The new buyer of the former Intel building says prospects for the 1.4 million-square-foot facility are strong – and he expects to have it 70 percent leased within three years.
Known as the company’s “Houdini deal maker,” Bruce Haas says the commercial real estate market is alive and well. The senior vice president for Industrial Realty Group was in town Wednesday to discuss possibilities for the building, which they purchased last fall for $15.1 million.
Properties are available at bargain – sometimes pro bono – prices from companies like Delphi, Ford Motor Co., Goodrich and General Motors, he told the Realtor Commercial Industrial Society members at a luncheon on the Intel campus.
IRG is a Los Angeles-based company that has been around for more than 30 years and specializes in adaptive reuse and historic preservation. Currently, the company owns more than 70 million square feet of commercial property scattered throughout the country.
“If we were a publicly owned company, we would be among the Wall Street Journal’s top 10 REIT (real estate investment trusts),” Haas said, adding that company president Stuart Lichter was on a four-property buying trip this week.
“It’s a great market out there for investors like IRG that specialize in redevelopment and historic preservation. And we often take on properties others won’t consider; some have serious contamination issues like a Ford plant in Saginaw, Mich., or a superfund site like the former McClellan Air Force Base on 3,000 acres with 1 million square feet of historic buildings that we bought in 2000.
“Our projections were that we’d have it 50 percent leased in 10 years, but today we’re 70 percent leased and have brought 10,000 new jobs to the area. Here in Colorado Springs, we expect to have Corporate Ridge (the site’s new name is actually Corporate Ridge Office and Technology Center), 60- to 70-percent leased within three years,” he said.
His comments followed an introduction by Grubb & Ellis Quantum Commercial Group listing broker Michael Palmer who outlined how approximately 1.3 million square feet in four buildings would be marketed. One of the largest single buildings, the 710,000-square-foot former Fab plant, offers three 220,000-plus square-foot floor plates, would most likely be used by an energy or technology manufacturer, but not another chip maker.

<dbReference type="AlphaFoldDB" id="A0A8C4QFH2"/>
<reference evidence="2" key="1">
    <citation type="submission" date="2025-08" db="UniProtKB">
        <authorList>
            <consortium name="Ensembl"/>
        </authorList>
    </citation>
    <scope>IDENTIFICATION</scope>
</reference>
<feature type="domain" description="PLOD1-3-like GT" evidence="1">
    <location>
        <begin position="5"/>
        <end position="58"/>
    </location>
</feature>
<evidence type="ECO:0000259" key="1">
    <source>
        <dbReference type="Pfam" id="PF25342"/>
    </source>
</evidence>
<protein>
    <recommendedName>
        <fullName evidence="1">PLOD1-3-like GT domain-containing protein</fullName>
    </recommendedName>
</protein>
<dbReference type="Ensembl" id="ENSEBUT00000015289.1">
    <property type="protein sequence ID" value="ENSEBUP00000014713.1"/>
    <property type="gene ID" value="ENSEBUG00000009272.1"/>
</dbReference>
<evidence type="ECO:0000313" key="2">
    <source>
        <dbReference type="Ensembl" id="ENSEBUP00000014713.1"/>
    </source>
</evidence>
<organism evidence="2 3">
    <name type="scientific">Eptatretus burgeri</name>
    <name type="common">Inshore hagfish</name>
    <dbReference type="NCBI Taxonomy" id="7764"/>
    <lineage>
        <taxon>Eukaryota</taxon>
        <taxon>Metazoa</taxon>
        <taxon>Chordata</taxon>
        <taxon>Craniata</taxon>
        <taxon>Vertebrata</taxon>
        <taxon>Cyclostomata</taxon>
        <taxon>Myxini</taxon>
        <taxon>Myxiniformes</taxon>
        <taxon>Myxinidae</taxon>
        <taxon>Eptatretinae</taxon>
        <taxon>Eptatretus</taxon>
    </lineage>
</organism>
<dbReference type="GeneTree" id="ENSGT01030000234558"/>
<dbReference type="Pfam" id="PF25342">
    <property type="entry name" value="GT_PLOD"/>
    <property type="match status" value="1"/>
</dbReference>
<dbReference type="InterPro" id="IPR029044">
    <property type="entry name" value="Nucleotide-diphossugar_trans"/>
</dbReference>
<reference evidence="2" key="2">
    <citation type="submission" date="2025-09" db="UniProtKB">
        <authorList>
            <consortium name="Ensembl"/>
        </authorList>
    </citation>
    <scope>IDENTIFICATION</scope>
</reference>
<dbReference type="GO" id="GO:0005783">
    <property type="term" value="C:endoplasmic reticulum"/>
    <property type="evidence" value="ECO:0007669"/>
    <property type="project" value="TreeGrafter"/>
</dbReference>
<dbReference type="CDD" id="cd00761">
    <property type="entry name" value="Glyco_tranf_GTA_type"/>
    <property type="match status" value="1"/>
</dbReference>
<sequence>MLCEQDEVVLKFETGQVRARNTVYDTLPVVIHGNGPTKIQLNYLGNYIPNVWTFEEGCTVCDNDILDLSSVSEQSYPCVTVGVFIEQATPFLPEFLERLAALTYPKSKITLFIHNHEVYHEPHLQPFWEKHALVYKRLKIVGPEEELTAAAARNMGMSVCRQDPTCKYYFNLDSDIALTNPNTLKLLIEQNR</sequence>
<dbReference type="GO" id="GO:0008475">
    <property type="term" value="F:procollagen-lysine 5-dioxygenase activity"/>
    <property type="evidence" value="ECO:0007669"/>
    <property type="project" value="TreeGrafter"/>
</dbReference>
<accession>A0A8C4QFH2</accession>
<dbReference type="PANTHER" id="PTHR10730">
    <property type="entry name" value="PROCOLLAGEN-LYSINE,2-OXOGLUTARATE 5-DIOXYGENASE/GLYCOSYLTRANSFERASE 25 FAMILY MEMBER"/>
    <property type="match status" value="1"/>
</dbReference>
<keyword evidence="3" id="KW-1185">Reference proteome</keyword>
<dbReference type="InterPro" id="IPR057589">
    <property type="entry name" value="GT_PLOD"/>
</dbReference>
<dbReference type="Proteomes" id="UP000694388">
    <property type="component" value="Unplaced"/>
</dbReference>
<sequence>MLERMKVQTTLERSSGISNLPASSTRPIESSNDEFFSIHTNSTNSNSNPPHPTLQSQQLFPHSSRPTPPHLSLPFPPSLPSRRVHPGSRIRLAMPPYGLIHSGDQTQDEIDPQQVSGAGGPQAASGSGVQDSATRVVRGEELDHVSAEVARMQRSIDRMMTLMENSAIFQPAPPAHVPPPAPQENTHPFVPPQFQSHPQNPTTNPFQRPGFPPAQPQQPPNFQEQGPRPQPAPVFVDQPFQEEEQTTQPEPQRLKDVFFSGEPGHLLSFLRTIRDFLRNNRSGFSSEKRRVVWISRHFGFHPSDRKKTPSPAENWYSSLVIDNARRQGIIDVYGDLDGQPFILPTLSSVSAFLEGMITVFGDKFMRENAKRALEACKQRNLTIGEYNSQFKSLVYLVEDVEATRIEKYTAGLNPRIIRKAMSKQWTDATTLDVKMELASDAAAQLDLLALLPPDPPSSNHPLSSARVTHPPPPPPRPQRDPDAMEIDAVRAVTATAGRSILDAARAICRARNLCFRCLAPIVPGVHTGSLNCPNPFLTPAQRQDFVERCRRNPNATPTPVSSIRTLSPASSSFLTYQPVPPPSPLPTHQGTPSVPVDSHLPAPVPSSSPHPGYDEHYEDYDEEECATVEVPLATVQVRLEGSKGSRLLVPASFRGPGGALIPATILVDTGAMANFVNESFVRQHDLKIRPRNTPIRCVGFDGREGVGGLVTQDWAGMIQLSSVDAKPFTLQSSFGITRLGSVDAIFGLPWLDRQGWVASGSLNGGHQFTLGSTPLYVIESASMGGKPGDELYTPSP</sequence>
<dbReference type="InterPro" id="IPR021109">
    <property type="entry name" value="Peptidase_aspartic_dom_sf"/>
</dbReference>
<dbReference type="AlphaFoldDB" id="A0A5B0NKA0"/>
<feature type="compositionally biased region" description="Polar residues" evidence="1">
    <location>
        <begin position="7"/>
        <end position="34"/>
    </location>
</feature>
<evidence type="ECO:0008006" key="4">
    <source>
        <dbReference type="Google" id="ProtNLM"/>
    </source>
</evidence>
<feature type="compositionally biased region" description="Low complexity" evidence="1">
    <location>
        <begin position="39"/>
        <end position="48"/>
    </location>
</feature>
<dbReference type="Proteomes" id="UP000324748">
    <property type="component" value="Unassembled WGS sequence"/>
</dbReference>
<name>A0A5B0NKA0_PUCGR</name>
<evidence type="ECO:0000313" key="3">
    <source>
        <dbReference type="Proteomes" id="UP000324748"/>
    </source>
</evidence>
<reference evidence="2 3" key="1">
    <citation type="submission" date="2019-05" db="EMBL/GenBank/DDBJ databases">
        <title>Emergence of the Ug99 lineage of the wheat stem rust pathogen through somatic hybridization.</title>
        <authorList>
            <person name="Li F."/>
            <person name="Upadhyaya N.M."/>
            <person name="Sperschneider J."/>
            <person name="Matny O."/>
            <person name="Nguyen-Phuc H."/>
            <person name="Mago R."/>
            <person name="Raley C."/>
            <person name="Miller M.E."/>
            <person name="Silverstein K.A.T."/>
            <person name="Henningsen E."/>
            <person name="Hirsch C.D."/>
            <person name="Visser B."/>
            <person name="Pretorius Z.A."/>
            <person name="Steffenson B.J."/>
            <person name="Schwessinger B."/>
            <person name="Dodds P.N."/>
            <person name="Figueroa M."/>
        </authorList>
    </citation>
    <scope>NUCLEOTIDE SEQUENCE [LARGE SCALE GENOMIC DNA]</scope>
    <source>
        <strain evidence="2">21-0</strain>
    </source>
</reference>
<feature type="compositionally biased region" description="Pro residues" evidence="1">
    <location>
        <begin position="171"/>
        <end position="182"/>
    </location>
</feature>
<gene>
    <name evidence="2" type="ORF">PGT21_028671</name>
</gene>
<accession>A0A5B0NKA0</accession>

Corporate Ridge has already attracted brisk interest from multiple prospective users, Palmer said, adding that the owner expects to announce a new tenant this spring that will create 250 new jobs immediately, with another 200-plus to follow.
“Not only are the campus’ four buildings attractive to a variety of prospects, but the amenities this complex have to offer are tremendous,” Palmer said, emphasizing the importance of an on-site cafeteria, adjacent covered and surface parking, a central utility building – which is attractive to high volume data center and technical users – as well as the facility’s “plug-and-play” convenience for administrative and back office tenants.
And IRG has wasted no time in getting word out to prospective tenants, both national and local.
“We anticipate that a good portion of our tenants will come from local companies who already have a presence here, but just want to expand or add a new division,” Haas said. In addition, project marketing has involved contact with key corporate and educational neighbors like the University of Colorado at Colorado Springs, with whom IRG representatives have met on two occasions.
“A lot of our properties are home to educational organizations – community colleges, private colleges, charter schools … it’s very likely that Corporate Ridge could attract some tenants in those categories. We also have some excellent contacts in the solar energy business. That industry – and wind power – is changing fast and we want to be in front of it,” he said. “Bottom line, Colorado Springs is affordable, it offers a quality work force, and it has great education resources. My daughter attends Colorado College, so I’m fortunate to get to visit fairly often.”